- Vintage Equalization Techniques
- Agressive Equalization Techniques
- Super-Hyped Equalization Techniques
Every Instrument offers distinct challenges based on its fundamental frequency range and how the harmonic series shapes its tonal character. The best approach to equalization involves good analysis of the individual sound and the role it plays in a mix. Basses require a solid low end that images well. Guitars need to maintain a focussed mid range area. Acoustic Piano and keyboards cover a broad range of frequencies that require careful consideration. This class will help to guide you in the right direction with a list of Do’s and Don’ts for each instrument.
- Equalization for Basses
- Equalization for Acoustic Guitars
- Equalization for Electric Guitars
- Equalization for Acoustic Piano
- Equalization for Vintage Keyboards
- Equalization Programmed Synths
Class 10: Equalization Techniques for Vocals
Lead vocals may be the most challenging of all to equalize because of the human ear’s heightened sensitivity to the intricate details that make each voice unique. When improperly recorded, Vocals can also present many technical issues such as sibilance and plosives that limit our ability to equalize them effectively. This class focusses on equalization techniques for the human voice to heighten it’s sense of detail and importance in a mix.
- Equalization Techniques for Lead Vocals
- Equalization Techniques for Doubles and Harmonies
- Equalization Techniques for Background Vocals
- Equalization Techniques for Group Vocals
- Equalization Effects for Vocals
This class focusses on a broader overall approach to equalization based on musical genre. Each style caries with it certain tonal configurations and balances for each instrument that are signature aspects of the style. Because each song is unique, these techniques will serve as a template for your frequency balancing. Once the template is in place, more creative frequency shaping decisions can be made to enhance the message and meaning of the song.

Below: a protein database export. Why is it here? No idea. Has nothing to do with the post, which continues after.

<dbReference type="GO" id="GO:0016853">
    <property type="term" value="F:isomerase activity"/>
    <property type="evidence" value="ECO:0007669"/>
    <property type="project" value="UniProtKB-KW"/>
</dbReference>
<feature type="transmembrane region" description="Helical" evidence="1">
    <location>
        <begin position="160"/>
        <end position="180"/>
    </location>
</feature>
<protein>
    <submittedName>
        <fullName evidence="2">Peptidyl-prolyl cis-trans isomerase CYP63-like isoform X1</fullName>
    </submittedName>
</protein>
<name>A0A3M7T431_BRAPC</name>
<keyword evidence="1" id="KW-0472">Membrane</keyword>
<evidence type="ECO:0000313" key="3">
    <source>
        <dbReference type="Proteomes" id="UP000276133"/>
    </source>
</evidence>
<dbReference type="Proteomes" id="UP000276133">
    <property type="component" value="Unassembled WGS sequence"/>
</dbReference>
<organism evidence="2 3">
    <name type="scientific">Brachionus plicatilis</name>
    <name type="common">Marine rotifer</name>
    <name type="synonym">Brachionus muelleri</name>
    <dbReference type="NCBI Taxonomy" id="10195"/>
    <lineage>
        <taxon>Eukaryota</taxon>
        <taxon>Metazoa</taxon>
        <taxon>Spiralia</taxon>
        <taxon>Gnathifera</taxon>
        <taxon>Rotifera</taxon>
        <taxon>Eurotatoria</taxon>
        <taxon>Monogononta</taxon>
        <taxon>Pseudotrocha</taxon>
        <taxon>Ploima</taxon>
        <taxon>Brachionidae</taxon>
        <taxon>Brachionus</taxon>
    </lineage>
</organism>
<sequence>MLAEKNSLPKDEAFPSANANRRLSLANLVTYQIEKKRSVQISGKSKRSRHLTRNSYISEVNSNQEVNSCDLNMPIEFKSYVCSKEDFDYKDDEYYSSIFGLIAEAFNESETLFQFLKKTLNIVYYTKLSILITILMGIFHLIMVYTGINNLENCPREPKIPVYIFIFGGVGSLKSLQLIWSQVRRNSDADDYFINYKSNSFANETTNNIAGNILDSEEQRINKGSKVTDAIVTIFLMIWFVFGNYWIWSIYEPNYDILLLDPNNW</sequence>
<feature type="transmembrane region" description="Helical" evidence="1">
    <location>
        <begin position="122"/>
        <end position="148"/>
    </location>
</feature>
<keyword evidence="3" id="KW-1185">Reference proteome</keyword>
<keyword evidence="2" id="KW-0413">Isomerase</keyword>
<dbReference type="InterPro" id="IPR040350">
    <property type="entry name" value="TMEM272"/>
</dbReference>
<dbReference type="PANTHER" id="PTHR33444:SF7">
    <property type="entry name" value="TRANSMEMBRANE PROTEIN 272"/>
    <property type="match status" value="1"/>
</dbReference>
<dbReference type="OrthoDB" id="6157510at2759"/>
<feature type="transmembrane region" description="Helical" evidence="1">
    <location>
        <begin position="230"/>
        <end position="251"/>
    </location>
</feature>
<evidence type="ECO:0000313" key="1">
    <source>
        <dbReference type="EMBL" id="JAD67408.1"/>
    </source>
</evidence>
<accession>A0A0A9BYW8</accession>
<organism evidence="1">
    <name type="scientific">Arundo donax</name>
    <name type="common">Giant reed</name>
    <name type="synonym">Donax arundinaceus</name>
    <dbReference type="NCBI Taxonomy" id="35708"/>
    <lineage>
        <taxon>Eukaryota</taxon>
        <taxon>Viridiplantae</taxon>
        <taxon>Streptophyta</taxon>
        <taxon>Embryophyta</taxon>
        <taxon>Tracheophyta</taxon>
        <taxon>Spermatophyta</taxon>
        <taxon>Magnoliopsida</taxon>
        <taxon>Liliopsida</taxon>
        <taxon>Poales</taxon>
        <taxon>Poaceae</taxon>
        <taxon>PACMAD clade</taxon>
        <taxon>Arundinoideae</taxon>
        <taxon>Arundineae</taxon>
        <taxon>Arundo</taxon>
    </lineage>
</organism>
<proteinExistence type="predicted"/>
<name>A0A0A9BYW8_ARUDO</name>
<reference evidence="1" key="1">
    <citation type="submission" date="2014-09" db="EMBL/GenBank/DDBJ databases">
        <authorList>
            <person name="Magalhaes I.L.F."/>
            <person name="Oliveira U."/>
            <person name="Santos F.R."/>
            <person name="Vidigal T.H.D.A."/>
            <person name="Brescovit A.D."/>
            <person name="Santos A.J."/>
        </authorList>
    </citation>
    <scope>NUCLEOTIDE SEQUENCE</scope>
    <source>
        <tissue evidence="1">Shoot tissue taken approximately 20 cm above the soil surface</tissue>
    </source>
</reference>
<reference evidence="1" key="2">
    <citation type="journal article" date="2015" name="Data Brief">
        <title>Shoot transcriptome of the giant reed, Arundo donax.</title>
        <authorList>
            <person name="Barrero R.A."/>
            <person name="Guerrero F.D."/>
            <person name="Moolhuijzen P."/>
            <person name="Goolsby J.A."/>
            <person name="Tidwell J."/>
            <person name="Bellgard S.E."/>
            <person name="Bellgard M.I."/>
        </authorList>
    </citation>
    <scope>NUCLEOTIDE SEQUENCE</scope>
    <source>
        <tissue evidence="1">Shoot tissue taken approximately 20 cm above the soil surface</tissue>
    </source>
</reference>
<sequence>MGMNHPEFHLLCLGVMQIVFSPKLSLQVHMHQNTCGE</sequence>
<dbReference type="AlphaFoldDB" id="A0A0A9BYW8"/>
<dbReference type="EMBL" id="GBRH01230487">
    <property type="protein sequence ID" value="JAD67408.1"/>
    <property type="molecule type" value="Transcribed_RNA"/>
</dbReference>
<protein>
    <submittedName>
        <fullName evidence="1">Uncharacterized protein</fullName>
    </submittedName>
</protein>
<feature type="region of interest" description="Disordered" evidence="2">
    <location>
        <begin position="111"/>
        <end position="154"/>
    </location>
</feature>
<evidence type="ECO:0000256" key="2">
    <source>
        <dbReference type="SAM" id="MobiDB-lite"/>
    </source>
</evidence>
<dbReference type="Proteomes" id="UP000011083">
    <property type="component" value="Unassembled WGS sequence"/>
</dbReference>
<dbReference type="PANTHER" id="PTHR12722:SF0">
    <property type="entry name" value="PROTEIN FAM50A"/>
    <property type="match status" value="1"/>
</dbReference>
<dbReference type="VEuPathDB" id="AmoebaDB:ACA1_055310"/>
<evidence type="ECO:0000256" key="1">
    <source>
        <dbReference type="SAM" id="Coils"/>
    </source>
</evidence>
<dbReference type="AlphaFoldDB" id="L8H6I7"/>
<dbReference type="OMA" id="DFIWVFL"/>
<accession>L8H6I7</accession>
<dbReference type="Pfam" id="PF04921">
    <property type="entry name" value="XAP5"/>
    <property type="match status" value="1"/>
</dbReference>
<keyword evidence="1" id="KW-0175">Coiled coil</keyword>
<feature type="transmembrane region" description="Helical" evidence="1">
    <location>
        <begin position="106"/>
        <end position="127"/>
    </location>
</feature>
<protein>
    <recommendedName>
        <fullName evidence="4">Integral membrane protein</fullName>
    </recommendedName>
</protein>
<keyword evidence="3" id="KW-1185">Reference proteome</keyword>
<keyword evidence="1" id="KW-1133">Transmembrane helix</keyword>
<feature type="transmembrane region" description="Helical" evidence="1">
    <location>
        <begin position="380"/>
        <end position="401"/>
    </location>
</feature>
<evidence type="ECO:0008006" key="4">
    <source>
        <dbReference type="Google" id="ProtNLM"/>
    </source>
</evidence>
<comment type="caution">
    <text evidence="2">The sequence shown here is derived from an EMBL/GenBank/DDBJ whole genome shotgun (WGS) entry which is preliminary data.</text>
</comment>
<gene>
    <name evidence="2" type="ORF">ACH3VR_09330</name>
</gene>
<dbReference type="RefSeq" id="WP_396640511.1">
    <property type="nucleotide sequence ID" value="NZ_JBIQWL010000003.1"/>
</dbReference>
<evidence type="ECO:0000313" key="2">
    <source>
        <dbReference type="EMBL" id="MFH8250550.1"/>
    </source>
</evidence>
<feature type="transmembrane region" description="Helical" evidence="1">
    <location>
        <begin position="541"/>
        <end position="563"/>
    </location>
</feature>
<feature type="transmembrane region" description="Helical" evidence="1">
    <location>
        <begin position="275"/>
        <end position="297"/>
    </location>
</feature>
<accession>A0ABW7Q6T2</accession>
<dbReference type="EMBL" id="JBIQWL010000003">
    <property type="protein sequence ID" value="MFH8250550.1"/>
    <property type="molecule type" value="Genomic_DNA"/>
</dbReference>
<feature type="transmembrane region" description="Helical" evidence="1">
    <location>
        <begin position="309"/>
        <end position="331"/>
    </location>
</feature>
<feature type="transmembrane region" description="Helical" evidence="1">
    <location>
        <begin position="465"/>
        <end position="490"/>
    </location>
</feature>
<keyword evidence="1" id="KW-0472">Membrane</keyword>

- Equalization Techniques for Jazz and Classical
- Equalization Techniques for R&B
- Equalization Techniques for Rock
- Equalization Techniques for Metal
- Equalization Techniques for Electronic Music
Class 12: Tonal Shaping Equalization
Where equalization defines the Amount of gain at a given frequency area, Tonal shaping defines the Density at a given frequency area. Understanding the difference is absolutely critical to achieving satisfactory results. One of the most powerful aspects of analog processing is not the gain itself but rather the components used to achieve that gain. When matched well, you will feel a sense of solidity in the imaging rather than a feeling of emptiness. This class will focus on the elements that bring tonal density to different frequency areas to our Equalization work.
- Tonal Shaping Versus Equalization
- Tonal Shaping With Tubes
- Tonal Shaping With Transformers
- Tonal Shaping With Amps and Speaker Emulations
- Tonal Shaping With Distortion Plugins
- Tonal Shaping With Analog Tape